A couple of weeks ago I shared the doors from the Avenue of States at the Big-E. I’m not going to go back through all the details about the Big-E, 5th largest state agricultural fair, all six New England states, blah, blah, blah. What I didn’t share was the fact that on the other side of the Avenue of States is a unique attraction, and more than a few doors.
My favorite, the door at the right, is on the blacksmith shop of Jos. Clark & Son from Chesterfield, MA.
That address is important. The Eastern States Exhibition Grounds are located in West Springfield, MA, which is about 25 miles southeast of Chesterfield. Another mystery? No, this is easy to explain.
Almost 100 years ago, Helen Storrow, bought the blacksmith shop and had it reconstructed on the grounds of The Eastern States. The “smithy” as it is properly called, sits at the outskirts of Storrowton Village.
Helen Storrow was a philanthropist in the early 1900’s. She was involved with the Woman’s Suffrage movement, the Girls Scouts and many other movements and organizations. She was put in charge of “The Home Department” at Eastern States and she decided that she wanted to establish an example of an early American settlement to help emigrants, among others, to learn about New England history. Between 1927 and 1930, she purchased nine buildings from cities in Massachusetts and New Hampshire, and had them moved and reconstructed on a “town green” inside the exhibition grounds. The cost, in 1927, was almost $500,000!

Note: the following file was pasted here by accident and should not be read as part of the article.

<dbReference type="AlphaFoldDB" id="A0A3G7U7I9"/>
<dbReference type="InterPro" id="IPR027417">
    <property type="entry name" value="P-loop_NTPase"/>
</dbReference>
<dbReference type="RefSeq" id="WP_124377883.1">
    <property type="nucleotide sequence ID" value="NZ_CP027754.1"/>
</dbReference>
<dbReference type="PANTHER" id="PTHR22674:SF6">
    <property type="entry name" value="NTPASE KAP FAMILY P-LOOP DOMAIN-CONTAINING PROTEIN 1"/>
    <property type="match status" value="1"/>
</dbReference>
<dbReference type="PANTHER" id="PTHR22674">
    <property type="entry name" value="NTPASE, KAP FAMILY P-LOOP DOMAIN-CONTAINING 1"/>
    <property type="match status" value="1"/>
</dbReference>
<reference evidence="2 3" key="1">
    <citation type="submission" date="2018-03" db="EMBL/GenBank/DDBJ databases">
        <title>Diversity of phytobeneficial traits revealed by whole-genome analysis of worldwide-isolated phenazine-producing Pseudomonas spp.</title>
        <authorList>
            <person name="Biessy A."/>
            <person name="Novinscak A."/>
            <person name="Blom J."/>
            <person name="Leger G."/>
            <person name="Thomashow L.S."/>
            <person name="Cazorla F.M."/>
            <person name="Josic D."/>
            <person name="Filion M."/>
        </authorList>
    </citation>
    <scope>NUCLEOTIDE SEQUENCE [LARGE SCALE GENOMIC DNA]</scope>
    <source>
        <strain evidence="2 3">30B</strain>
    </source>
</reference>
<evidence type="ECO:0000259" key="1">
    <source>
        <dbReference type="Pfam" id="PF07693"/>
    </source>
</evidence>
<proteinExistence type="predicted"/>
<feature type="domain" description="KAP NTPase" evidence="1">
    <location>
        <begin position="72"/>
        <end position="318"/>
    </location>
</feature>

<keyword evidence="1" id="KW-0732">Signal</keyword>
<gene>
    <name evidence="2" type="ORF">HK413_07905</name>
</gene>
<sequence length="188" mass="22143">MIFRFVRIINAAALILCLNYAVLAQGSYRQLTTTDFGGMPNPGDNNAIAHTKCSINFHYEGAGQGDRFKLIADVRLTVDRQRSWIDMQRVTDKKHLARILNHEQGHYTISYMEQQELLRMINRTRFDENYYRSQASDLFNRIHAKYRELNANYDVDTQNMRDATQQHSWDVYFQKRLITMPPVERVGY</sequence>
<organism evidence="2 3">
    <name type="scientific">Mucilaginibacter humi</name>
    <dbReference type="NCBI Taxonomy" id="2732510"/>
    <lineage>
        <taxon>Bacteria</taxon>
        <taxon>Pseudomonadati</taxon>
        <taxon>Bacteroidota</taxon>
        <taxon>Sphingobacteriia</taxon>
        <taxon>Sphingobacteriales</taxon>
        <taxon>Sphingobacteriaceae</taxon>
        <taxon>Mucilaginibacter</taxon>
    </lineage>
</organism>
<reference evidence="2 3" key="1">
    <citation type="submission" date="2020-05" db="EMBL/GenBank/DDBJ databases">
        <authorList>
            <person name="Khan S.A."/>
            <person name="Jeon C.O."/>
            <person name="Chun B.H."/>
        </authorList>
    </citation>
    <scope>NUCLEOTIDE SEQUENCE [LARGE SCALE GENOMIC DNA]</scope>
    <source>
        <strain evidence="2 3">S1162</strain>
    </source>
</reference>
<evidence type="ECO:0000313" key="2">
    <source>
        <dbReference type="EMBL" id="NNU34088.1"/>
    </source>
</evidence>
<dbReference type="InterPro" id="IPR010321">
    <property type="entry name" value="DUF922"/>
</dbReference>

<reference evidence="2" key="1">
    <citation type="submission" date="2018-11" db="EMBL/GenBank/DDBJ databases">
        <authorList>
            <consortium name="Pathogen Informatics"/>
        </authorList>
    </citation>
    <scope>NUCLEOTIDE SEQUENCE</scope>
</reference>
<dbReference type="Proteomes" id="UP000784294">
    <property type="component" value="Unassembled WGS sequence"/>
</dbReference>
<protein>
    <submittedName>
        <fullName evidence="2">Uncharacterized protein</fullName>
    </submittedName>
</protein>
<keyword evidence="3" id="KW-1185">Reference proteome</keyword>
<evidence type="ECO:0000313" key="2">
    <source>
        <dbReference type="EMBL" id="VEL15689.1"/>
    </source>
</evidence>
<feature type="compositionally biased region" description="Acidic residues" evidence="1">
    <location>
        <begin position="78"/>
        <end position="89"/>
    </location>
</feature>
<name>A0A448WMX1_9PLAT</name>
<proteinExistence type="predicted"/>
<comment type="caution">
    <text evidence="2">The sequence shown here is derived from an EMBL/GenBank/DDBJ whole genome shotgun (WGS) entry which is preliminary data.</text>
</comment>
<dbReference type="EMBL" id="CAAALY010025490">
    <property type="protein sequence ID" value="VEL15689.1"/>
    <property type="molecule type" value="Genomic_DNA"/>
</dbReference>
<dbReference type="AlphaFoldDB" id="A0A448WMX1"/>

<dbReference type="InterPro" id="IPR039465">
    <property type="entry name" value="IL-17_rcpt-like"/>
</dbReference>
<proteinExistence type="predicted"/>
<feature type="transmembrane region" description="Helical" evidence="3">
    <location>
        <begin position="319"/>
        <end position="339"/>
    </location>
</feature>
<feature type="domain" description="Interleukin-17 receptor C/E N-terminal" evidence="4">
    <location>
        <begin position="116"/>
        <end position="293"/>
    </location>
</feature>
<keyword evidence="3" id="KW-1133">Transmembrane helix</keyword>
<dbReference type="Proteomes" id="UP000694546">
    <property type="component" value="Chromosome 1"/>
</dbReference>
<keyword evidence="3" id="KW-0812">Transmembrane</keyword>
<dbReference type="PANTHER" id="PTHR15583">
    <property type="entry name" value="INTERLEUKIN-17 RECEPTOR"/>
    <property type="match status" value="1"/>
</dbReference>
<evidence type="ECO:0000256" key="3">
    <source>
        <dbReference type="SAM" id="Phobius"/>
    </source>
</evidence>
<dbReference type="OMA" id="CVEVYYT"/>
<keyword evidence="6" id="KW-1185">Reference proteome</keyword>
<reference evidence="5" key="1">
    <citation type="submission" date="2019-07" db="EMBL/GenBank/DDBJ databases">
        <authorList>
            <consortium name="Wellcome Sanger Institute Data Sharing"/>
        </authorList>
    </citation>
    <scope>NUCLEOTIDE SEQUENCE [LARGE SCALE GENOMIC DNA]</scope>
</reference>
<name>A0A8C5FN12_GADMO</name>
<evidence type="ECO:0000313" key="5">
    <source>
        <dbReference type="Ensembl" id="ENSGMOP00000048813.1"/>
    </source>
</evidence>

Today, Storrowton Village is an active living history museum that is open year-round on the exhibition grounds. The village is used for education for school groups and tourists. The Inn is an operational restaurant serving diners and hosting events for parties as large as 400 people. You can attend blacksmith classes at the smithy, attend broom making classes and you can even attend reenacted classes in the one-room school. In addition, 50-60 couples get married in the Meeting House every year.
Helen’s concept, design and experience were shared with others, including the family that started Old Sturbridge Village. You can take a virtual tour of Storrowton Village here, and you can learn even more about the history here.
The photos featured in the gallery today were all taken at Storrowton Village, the same day in January when I took the photos of the state buildings. During the spring, summer and certainly during the Big-E in September, the grounds are much more colorful. The buildings are open and over 100 volunteers in period costumes are available to show, demonstrate and explain these wonderful buildings.
This post is part of the ongoing and fascinating series by Norm Frampton called Thursday Doors. If you want to join us door addicts, snag a photo of a door, visit Norm’s page before noon on Saturday and click the blue linky thing.